What’s more important: nutrition or exercise? Why the 80/20 rule is misleading.

Personal Training, apple,dumbbell, measuring tapeWe’ve all heard the expression, losing weight and being healthy is ‘80% diet and 20% exercise’. But this isn’t the whole story.

While nutrition is absolutely a crucial aspect in a person’s health and wellness, and an important part of a healthy weight-loss plan (let’s face it the reason we gain weight is because we EAT more than we need to), this statement that weight loss is 80% diet and only 20% exercise can be misleading and omits a lot of important information.

Where does the 80/20 idea come from?

The reason this catch cry came about was most likely in response to people’s incorrect assumption that they could eat whatever they wanted as long as they exercised – to try to illustrate the point that ‘you can’t out-exercise a bad diet’. However by over simplifying and dramatising this statement, we take things too far in the opposite direction and completely undervalue the importance of exercise in a person’s overall health and wellbeing. When it comes specifically to losing weight, nutrition certainly plays a very large role. In fact studies show that when we just look at weight loss, diet DOES actually produce a greater weight loss than exercise alone. The problem is, that if we just measure the amount of WEIGHT lost, and don’t look at the amount of FAT lost and MUSCLE lost or gained, we are not getting the whole picture. Exercise – particularly resistance training exercise, helps your body to build muscle which boosts your metabolism. Restricting your dietary intake can help you to lose weight, but you’re likely to lose muscle as well as losing fat!

Muscle loss scaleWhat’s so bad about losing muscle?

Muscles are important for movement of course, balance, strength, stability, posture and endurance. But muscles also make up a large portion of your daily metabolic rate  – they burn a lot of calories. Every kilogram of muscle burns 5 times as many calories as 1 kilogram of fat.  So if you lose muscle, your metabolism reduces. This makes it easier for you to GAIN weight and fat if you fall of the diet wagon. If you have gone through many cycles of diet- weight loss-quit-weight gain, over time you lose more and more muscle, and your metabolism decreases more and more, making it easier to gain weight every time. So while you might lose weight with diet alone, you don’t build muscle that boosts metabolism, and you will probably even LOSE muscle.

On the other hand while you might not lose as much WEIGHT when you’re strength training, you are likely to lose just as much if not MORE body fat, while gaining lean muscle mass. Muscle actually weighs more than fat, but takes up less space, so you might not be losing a lot of weight, but you’ll be shrinking in size. If you can’t track your percentage body fat, a good way to assess your body changes is by looking at your waist and hip size rather than the number on the scale. Not only does strength training build muscle, it increases energy expenditure DURING a training session but energy expenditure is also elevated AFTER a training session for up to fifteen hours, not to mention the ongoing increased metabolism with added lean mass.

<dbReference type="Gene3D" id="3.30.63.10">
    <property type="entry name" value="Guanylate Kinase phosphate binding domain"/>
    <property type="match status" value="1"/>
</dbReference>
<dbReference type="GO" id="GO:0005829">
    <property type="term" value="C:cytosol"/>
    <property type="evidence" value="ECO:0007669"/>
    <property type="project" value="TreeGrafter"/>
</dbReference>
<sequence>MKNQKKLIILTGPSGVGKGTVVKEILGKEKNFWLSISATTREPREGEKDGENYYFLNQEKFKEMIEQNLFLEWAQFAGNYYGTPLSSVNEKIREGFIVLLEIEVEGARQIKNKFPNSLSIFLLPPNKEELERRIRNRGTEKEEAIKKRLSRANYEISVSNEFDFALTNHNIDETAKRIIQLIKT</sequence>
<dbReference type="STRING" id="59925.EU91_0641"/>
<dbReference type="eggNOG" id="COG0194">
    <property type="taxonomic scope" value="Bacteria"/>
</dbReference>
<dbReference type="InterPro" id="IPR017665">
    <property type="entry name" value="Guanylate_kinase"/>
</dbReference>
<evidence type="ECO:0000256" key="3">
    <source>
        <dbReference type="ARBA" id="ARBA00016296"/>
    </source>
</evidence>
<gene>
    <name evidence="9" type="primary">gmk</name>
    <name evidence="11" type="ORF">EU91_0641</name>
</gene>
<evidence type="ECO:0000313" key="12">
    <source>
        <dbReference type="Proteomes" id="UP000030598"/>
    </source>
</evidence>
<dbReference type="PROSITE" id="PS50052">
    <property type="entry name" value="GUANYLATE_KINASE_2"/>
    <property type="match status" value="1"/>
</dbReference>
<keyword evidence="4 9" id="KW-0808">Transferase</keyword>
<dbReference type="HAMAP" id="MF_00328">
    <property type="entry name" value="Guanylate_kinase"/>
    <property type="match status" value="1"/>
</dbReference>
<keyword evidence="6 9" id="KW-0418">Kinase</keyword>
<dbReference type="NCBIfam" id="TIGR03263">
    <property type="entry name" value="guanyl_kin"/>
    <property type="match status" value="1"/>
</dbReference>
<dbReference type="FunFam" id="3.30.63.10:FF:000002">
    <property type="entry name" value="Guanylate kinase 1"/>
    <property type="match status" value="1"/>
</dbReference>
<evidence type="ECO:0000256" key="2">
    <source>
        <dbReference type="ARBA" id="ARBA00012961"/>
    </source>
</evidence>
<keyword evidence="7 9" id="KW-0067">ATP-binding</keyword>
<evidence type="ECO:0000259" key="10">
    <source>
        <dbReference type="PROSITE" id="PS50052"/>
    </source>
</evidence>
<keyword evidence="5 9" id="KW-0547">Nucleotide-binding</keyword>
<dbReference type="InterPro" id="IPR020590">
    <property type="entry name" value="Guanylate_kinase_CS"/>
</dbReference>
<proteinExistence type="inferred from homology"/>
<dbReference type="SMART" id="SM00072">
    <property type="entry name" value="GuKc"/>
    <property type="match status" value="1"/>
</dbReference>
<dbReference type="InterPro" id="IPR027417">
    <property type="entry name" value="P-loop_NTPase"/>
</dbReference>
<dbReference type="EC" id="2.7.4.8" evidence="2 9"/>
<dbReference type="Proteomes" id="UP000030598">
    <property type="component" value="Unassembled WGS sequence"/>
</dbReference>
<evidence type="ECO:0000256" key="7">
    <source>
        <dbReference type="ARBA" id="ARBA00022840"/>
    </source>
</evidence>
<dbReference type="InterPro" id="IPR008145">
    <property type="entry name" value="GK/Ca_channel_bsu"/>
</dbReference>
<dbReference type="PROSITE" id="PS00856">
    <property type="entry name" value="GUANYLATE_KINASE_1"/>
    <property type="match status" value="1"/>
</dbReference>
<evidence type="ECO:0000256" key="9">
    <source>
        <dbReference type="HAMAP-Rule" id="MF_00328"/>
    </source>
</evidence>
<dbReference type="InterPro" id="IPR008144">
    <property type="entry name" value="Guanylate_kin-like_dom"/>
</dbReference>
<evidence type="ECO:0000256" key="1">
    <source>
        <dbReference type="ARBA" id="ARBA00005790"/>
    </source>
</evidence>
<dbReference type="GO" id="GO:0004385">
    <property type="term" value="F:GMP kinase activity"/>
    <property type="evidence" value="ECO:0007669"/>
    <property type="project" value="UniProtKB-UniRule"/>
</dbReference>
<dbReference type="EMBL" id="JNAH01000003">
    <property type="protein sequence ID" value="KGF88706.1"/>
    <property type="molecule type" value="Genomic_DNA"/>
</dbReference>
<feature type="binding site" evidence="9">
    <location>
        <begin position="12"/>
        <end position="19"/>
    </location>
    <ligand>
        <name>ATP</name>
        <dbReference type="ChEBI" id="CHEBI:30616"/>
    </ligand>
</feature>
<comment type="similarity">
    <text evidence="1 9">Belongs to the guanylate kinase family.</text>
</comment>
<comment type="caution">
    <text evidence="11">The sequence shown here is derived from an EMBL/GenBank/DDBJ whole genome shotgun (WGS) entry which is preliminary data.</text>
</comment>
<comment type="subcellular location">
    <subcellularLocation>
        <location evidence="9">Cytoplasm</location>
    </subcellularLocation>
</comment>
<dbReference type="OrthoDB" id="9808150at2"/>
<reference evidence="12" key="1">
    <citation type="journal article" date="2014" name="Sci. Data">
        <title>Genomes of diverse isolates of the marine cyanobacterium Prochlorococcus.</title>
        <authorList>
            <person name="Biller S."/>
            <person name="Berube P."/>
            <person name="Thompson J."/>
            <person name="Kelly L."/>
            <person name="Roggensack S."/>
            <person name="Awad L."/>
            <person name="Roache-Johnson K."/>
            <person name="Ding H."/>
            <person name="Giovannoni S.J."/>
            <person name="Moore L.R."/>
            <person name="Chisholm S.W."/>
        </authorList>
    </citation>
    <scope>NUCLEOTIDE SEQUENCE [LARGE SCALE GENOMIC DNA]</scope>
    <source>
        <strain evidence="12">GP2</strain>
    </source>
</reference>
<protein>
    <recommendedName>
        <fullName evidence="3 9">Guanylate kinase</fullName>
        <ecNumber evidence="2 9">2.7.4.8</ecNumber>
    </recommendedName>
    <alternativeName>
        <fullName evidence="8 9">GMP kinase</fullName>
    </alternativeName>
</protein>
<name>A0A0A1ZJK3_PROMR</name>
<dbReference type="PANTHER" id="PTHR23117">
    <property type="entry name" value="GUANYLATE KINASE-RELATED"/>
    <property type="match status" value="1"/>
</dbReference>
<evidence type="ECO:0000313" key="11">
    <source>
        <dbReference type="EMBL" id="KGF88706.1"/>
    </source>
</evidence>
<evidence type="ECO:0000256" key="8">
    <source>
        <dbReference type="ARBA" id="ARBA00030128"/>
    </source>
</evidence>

Benefits of exercise

And let’s not forget, the reason we exercise is not JUST for weight loss. Here are some of the other many benefits you get from exercise that you just don’t get from diet alone.

  • Increase muscle strength and endurance
  • Increased joint strength and stability
  • Increased balance – reduction in slips and falls
  • Improved self-esteem and  self-confidenceBoot Camp Group Training Gym
  • Improved sleep quality and patterns
  • Increased libido
  • Reduced stress and anxiety
  • Reduced risk of degenerative cognitive disease like Alzheimer’s
  • Improved brain function, learning and memory
  • Increased lifespan
  • Improved arthritis symptoms
  • Improved mood, reduced risk of depression
  • Increased energy levels
  • Reduced risk of type 2 diabetes, and management of blood sugar levels
  • Reduced risk of cardiovascular disease, heart attack and stroke
  • Reduced risk of certain types of cancer

So in conclusion, diet is certainly a very important part of being healthy and losing weight. You really can’t out-exercise a bad diet. BUT many studies have been conducted over the years and the overwhelming conclusion is that diet PLUS exercise produces superior and longer lasting results than diet or exercise alone. So if you want to lose weight AND be healthy – eat right AND exercise! Simple.